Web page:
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Wagakki Band album works best when the rock is held back

by

Special To The Japan Times

Wagakki Band
 ”Yasou Emaki”
 (Avex Trax)

A large part of Japan’s appeal overseas comes from the way it mixes the traditional and modern aspects of its culture. It’s hard to say whether artists naturally merge the two, or whether its a calculated decision meant to up the “cool” factor abroad.

This culture clash is Wagakki Band’s main selling point. The eight-person group blends traditional instruments and enka-style vocals with a fast-paced, hard rock sound. The result conjures up a stereotypical “Asian” sound and sonic elements popular in anime — both things that do well abroad.

Wagakki Band’s premise is an interesting one, but it’s often a bit heavy handed. “Yasou Emaki,” the group’s second album, can often feel like one long, exhausting track. And I can’t help but suspect that this relentless energy is part of an effort to distract from the messiness of it — there’s too much going on.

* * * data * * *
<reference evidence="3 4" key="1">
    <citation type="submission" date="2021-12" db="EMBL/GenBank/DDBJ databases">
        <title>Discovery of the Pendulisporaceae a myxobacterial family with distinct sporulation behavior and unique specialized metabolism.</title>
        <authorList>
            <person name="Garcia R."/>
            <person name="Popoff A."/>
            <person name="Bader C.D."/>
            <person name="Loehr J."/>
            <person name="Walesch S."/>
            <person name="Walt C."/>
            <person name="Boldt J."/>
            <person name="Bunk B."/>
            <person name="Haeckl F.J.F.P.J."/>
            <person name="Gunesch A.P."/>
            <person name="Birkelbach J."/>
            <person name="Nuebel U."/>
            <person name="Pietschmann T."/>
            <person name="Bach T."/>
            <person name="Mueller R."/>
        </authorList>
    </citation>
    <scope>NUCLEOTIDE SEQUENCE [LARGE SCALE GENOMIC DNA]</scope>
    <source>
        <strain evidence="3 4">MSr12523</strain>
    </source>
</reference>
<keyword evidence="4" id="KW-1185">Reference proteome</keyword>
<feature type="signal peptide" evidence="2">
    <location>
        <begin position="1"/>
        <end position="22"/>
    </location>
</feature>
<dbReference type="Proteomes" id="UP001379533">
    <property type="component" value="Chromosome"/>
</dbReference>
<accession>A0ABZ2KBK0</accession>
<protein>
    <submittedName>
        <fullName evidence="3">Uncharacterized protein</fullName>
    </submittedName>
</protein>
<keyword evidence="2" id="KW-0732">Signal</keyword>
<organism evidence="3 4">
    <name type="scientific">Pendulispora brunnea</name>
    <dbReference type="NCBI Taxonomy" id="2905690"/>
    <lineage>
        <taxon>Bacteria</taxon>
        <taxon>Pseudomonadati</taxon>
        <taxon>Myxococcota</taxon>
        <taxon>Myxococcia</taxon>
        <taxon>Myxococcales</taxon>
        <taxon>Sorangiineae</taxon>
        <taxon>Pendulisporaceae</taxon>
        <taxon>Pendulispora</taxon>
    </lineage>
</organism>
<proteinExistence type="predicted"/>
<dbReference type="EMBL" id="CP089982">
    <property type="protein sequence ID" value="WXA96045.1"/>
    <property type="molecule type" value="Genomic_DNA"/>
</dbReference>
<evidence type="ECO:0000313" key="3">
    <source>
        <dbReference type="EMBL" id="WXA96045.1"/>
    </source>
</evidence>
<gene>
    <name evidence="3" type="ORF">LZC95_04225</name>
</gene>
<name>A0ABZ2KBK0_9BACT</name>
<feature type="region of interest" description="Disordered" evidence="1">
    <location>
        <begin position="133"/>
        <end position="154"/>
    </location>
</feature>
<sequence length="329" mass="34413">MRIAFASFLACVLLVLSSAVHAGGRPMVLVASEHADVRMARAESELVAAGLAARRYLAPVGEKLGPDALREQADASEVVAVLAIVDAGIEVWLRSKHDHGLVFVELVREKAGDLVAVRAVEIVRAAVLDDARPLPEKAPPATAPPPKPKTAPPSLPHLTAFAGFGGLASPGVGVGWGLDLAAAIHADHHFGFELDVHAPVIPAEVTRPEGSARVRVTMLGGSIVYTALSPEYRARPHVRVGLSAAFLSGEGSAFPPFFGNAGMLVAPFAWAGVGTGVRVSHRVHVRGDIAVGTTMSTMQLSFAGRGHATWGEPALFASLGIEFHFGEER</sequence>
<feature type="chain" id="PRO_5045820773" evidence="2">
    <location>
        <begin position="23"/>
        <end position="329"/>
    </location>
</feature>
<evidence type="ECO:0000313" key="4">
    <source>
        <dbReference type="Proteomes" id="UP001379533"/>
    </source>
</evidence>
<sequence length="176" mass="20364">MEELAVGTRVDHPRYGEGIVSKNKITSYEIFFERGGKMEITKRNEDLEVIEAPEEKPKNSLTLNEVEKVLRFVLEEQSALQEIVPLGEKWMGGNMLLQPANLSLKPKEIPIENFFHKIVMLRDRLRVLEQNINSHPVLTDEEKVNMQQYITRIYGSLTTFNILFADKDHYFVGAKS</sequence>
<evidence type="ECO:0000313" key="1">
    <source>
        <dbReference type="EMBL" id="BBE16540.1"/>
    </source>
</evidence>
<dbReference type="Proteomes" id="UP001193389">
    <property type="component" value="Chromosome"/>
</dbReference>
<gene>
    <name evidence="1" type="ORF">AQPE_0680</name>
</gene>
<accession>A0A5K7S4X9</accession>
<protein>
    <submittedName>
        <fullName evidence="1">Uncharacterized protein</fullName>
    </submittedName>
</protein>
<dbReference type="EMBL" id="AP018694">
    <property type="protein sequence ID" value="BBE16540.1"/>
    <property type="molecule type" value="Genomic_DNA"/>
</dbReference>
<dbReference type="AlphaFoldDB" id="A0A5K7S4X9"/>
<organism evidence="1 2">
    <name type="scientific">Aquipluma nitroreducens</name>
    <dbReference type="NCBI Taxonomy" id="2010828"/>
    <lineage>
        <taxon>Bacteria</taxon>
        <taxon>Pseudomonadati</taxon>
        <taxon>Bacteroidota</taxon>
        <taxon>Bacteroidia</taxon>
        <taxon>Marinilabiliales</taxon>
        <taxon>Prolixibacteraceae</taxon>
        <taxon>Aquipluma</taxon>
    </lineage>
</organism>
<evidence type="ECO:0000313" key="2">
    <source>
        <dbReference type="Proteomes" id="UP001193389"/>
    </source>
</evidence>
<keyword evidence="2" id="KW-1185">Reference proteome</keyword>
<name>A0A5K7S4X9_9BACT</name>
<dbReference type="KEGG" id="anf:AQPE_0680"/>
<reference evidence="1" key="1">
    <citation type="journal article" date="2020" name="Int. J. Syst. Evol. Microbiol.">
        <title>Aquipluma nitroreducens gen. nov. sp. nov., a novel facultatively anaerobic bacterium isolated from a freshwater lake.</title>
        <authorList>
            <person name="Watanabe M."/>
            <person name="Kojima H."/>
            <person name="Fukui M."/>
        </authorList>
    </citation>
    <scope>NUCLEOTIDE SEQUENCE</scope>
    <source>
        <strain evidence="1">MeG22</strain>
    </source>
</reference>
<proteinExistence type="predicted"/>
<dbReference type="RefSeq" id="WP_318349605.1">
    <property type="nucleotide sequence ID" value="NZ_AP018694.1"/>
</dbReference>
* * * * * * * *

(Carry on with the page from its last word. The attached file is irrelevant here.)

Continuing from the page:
The onslaught is a problem on album opener “Ikusa,” where the traditional instruments come across as an afterthought put in to make the rock ‘n’ roll “more Japanese.” The stripped-down tracks on the album, such as “Furin no Utautai,” give all the instruments a chance to be heard and it’s here where the traditional-modern combination sounds more like art than commercial strategy.